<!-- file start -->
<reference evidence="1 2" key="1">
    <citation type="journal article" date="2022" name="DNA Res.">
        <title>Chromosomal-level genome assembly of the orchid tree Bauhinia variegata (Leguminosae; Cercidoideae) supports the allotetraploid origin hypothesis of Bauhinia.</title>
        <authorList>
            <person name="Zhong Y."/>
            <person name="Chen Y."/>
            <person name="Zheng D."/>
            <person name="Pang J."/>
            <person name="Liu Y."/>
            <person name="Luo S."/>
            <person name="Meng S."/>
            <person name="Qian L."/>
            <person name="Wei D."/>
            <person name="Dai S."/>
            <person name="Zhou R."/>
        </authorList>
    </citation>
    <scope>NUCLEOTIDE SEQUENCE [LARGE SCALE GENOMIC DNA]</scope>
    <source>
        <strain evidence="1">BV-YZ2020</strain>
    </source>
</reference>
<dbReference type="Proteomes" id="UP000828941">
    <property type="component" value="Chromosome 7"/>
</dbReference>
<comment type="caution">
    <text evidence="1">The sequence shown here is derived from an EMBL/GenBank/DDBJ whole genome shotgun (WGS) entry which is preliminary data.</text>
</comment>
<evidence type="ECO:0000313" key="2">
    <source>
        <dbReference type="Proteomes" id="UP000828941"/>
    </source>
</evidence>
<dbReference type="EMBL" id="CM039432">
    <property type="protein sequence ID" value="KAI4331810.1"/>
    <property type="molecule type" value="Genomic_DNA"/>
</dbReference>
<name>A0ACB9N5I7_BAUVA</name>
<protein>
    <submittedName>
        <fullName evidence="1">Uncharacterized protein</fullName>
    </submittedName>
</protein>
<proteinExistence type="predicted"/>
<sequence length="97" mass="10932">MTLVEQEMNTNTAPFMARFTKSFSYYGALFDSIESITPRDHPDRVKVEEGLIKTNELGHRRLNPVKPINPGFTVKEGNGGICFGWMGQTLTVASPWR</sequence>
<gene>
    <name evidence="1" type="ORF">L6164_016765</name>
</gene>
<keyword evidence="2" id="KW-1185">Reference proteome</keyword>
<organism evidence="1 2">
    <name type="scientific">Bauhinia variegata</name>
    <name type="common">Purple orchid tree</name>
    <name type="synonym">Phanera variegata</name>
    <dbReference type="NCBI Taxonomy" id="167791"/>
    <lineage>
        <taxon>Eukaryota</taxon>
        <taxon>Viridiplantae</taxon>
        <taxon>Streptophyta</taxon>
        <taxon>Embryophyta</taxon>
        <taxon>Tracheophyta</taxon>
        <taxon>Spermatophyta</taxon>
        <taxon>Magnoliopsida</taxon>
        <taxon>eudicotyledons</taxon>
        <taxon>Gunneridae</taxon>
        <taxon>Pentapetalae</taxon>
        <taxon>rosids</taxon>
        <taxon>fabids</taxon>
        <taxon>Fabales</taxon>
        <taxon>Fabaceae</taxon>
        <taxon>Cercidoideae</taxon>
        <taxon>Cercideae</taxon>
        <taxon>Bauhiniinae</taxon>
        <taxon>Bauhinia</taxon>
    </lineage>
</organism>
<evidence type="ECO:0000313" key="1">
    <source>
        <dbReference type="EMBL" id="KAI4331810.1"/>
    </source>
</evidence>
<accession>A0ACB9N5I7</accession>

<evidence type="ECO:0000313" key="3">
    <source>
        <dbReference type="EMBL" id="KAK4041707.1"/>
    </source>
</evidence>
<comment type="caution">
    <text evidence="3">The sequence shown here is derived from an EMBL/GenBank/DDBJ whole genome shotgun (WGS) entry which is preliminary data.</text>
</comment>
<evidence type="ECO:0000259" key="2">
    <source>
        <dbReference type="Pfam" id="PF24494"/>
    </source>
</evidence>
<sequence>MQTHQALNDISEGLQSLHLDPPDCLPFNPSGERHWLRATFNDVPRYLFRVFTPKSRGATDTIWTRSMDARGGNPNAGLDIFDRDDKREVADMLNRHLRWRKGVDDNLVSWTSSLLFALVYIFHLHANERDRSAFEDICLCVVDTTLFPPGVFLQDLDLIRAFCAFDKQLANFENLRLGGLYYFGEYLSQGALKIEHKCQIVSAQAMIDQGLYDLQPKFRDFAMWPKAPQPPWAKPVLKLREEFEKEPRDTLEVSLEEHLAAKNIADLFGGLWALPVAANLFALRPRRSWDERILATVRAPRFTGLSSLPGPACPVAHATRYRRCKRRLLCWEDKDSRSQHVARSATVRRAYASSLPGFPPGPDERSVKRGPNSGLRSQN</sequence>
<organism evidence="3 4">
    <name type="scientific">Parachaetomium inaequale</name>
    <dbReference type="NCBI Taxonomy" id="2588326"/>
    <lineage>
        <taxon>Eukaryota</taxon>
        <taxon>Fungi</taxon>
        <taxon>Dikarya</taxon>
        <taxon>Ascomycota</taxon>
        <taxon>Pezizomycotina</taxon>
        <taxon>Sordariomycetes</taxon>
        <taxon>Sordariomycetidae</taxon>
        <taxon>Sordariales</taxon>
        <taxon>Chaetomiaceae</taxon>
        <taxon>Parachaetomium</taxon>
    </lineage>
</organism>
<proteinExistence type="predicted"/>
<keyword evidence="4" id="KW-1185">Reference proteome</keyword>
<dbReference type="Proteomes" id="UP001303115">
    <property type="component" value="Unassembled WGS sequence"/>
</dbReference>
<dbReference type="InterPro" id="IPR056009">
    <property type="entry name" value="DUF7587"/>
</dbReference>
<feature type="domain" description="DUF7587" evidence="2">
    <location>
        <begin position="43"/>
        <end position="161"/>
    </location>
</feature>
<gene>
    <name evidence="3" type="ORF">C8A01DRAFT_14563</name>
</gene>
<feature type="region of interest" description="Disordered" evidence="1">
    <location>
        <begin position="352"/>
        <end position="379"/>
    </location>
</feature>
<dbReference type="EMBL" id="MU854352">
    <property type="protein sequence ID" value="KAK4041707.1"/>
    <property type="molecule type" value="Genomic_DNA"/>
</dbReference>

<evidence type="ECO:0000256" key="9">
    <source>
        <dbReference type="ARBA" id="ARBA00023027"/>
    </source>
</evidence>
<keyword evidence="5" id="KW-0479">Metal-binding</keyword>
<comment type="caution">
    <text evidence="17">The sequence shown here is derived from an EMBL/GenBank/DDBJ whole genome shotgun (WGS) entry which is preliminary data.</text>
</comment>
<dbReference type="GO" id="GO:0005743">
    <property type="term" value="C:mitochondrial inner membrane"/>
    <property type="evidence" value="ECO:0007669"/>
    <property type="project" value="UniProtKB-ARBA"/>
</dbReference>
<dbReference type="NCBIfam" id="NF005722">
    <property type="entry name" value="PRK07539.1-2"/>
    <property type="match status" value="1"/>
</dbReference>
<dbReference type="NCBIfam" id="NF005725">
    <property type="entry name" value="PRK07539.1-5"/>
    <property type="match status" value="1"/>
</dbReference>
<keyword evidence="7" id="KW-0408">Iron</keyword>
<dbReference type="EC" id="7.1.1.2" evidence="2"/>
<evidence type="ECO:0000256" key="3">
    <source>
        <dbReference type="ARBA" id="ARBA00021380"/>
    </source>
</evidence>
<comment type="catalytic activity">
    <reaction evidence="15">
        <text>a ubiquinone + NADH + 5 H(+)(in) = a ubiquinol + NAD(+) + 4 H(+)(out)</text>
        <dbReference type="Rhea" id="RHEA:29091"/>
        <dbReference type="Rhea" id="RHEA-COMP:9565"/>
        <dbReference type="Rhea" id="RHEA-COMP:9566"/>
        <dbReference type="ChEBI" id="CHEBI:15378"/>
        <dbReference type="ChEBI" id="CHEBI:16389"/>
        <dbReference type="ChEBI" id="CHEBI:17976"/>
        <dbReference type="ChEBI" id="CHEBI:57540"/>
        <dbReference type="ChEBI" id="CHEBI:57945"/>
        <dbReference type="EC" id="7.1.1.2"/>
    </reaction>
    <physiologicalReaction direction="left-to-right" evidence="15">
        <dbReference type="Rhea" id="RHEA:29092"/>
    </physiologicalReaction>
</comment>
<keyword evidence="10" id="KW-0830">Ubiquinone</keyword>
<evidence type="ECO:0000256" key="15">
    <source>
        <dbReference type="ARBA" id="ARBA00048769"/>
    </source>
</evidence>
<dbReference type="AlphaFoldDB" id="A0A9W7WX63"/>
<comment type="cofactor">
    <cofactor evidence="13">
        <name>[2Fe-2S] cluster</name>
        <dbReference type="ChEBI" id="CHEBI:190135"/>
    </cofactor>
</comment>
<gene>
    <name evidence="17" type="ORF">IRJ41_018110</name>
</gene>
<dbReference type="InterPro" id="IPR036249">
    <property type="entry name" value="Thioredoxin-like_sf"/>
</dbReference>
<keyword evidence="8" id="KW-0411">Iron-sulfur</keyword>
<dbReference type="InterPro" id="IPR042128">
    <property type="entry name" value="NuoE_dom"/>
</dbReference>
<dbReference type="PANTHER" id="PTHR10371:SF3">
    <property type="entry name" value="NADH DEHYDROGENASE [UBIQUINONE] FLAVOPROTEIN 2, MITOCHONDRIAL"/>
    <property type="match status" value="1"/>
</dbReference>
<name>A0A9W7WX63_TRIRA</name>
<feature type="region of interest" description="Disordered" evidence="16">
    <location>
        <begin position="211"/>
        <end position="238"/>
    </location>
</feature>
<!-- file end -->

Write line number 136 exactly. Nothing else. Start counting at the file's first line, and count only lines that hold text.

    <property type="protein sequence ID" value="KAK4041707.1"/>